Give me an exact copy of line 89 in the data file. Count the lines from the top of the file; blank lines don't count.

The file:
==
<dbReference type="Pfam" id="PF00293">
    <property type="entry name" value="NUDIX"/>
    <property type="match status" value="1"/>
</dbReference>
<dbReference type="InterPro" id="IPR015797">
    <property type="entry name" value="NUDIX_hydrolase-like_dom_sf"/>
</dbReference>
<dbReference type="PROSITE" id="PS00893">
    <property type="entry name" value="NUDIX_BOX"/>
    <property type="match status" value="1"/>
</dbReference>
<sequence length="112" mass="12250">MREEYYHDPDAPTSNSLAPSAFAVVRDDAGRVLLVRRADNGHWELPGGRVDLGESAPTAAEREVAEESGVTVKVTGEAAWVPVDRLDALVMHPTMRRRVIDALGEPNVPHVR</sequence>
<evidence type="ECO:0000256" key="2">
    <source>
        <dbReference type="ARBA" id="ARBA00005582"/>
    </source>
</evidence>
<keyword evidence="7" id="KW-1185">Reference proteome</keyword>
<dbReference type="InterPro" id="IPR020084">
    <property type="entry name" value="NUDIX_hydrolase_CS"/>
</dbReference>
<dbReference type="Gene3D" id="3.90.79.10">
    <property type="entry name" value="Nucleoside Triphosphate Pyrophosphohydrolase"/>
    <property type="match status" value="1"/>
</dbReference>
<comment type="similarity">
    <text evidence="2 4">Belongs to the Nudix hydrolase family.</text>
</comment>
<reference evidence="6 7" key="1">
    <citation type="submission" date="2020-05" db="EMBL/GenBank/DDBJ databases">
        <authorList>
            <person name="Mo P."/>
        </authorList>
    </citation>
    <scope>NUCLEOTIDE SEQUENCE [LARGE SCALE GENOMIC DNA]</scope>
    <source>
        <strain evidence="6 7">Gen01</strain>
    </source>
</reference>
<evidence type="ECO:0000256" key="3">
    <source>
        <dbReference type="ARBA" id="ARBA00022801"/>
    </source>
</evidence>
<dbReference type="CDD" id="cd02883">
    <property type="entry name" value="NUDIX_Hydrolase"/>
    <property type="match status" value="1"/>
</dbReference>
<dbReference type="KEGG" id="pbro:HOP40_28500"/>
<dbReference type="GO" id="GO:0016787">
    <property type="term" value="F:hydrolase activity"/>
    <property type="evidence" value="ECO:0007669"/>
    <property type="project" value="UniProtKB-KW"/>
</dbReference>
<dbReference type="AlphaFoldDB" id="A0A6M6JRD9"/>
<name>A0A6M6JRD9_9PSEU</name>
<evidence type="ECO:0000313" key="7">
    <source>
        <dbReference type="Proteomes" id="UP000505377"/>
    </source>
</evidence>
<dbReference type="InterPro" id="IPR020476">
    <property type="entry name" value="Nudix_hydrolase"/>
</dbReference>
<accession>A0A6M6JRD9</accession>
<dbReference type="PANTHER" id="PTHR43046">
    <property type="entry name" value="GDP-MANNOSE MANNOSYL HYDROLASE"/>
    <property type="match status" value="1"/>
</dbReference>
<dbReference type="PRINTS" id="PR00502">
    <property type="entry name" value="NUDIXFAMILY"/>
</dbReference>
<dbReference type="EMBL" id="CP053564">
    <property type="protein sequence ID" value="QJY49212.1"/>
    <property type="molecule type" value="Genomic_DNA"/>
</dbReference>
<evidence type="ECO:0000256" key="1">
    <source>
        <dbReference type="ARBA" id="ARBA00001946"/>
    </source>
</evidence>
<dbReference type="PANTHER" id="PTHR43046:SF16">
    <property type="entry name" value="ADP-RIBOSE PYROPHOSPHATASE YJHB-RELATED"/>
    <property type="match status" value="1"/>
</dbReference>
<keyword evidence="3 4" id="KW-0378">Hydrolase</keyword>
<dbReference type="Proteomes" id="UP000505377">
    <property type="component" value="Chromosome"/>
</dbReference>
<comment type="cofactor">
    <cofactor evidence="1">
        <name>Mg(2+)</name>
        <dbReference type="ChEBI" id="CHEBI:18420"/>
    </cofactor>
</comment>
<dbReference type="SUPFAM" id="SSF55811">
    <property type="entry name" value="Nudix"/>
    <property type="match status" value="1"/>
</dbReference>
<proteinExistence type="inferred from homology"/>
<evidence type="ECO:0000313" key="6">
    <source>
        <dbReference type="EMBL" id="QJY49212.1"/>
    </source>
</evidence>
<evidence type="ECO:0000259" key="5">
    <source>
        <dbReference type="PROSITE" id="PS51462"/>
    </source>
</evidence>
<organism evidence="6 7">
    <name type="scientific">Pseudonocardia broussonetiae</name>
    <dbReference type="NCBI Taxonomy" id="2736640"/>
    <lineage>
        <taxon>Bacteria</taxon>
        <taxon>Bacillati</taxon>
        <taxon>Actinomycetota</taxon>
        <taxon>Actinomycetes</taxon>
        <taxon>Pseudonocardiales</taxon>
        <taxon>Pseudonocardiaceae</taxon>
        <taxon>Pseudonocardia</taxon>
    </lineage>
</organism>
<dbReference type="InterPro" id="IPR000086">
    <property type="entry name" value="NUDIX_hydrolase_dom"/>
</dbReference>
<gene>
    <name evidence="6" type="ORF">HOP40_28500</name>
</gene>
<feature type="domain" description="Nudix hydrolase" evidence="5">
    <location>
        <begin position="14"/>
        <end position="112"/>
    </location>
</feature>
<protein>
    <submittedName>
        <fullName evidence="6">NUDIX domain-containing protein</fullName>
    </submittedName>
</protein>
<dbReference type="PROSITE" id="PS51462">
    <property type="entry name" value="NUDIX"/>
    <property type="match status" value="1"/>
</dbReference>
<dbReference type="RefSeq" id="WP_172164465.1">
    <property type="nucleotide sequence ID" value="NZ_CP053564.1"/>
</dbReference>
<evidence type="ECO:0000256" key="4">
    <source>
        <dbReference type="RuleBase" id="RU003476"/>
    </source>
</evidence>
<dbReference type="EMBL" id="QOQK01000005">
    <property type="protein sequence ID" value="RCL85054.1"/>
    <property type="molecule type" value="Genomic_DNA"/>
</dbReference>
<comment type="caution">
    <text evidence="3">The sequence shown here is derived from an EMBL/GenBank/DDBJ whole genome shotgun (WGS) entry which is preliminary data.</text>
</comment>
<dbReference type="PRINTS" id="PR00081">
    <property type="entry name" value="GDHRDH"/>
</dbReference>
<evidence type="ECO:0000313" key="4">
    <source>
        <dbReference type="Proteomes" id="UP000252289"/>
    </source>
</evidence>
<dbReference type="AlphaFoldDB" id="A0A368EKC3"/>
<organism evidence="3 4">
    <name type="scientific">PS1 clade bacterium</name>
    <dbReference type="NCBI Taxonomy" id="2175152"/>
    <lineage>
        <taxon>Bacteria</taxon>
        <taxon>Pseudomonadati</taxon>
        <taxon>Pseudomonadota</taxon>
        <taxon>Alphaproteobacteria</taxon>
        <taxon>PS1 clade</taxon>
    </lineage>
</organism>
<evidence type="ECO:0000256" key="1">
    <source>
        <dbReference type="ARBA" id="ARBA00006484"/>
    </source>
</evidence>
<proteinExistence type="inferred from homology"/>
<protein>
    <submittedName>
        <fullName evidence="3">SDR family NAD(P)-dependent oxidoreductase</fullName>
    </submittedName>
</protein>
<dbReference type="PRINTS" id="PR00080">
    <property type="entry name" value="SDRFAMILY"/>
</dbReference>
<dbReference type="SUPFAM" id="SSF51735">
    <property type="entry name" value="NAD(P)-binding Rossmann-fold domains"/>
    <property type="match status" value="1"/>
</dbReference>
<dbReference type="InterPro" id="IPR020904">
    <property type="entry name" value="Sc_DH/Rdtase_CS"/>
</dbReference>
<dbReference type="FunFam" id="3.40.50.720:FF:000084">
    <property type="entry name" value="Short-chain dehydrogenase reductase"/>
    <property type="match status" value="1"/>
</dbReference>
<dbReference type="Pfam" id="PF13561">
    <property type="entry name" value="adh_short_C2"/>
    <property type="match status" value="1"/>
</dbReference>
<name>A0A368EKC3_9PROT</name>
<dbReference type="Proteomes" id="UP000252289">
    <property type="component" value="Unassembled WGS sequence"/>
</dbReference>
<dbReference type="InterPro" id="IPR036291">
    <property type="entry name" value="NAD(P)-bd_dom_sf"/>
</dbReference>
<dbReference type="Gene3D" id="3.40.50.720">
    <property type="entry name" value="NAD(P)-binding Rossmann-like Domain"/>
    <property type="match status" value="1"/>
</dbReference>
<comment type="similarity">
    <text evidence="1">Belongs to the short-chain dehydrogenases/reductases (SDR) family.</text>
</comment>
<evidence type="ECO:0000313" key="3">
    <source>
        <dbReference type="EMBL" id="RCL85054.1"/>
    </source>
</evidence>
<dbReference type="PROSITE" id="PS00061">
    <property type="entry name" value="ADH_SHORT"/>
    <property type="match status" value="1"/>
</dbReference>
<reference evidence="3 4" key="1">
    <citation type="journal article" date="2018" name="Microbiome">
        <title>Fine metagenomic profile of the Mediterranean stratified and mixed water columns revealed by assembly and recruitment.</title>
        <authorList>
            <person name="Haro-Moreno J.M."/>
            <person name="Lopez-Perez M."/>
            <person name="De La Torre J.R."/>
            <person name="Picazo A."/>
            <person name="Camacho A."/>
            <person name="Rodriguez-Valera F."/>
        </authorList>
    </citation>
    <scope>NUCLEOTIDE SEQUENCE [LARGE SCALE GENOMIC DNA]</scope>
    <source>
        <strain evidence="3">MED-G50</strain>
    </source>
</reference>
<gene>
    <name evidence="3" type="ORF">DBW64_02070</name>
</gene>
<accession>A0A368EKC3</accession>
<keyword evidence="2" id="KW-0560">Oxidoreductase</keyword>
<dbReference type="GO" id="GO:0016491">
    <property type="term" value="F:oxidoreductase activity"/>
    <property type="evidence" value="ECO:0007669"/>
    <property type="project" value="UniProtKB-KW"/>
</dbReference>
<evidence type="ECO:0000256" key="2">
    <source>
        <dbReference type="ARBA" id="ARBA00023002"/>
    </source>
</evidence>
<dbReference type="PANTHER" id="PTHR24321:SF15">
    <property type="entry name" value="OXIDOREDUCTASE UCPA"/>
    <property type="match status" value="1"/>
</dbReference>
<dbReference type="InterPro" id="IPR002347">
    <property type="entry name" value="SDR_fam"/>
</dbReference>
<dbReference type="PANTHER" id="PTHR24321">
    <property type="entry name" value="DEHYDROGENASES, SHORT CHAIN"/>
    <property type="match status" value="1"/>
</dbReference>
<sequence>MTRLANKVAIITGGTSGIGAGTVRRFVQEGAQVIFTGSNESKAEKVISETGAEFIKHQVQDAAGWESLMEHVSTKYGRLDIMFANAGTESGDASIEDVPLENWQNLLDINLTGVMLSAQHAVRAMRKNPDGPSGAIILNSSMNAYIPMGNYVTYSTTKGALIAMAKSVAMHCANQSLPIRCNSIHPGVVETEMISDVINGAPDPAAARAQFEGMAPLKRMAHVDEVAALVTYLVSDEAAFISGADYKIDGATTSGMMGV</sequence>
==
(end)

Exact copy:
</dbReference>